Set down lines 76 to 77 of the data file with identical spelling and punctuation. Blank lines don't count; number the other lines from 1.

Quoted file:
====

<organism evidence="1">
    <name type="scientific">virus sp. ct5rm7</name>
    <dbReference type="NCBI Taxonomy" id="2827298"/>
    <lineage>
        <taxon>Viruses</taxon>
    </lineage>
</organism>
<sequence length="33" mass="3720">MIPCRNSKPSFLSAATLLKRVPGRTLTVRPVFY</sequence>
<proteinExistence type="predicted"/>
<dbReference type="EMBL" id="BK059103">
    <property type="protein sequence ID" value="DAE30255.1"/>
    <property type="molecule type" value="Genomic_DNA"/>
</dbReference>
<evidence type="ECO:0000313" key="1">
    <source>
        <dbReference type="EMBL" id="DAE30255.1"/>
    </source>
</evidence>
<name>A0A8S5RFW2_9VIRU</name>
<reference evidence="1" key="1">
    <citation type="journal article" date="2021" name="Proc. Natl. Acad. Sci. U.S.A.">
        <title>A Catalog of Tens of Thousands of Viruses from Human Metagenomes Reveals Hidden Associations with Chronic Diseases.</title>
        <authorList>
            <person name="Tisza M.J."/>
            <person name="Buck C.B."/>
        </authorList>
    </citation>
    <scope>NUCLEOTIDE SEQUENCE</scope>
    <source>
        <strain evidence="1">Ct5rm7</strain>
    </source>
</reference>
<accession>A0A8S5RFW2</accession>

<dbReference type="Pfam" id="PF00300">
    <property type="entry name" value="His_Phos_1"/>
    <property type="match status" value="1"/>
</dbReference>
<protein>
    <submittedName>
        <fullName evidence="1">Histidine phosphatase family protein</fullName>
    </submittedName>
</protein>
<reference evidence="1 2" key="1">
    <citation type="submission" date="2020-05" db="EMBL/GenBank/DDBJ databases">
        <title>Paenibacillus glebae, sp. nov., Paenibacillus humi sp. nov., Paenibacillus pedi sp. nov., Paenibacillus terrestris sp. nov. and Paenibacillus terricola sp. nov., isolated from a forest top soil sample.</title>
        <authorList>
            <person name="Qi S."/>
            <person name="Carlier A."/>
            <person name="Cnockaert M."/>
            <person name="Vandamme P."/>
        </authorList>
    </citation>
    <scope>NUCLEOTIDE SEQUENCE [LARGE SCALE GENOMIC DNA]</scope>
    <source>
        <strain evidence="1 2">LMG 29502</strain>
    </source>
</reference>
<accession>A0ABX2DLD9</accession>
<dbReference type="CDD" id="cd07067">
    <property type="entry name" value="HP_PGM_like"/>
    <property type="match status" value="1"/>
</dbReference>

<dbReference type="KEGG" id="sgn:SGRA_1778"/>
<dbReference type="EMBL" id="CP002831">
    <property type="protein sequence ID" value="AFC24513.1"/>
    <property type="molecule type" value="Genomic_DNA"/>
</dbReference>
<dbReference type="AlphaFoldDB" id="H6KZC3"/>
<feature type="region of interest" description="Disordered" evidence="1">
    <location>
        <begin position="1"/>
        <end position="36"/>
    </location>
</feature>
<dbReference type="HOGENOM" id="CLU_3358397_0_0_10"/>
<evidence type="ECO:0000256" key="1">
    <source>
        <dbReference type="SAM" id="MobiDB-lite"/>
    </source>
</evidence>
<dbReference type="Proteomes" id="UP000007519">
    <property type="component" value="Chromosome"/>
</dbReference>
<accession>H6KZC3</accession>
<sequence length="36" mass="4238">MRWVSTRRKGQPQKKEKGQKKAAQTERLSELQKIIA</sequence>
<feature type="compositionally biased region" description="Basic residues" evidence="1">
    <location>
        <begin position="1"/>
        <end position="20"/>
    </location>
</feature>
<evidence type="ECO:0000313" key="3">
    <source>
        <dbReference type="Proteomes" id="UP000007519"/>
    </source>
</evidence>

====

<evidence type="ECO:0000256" key="1">
    <source>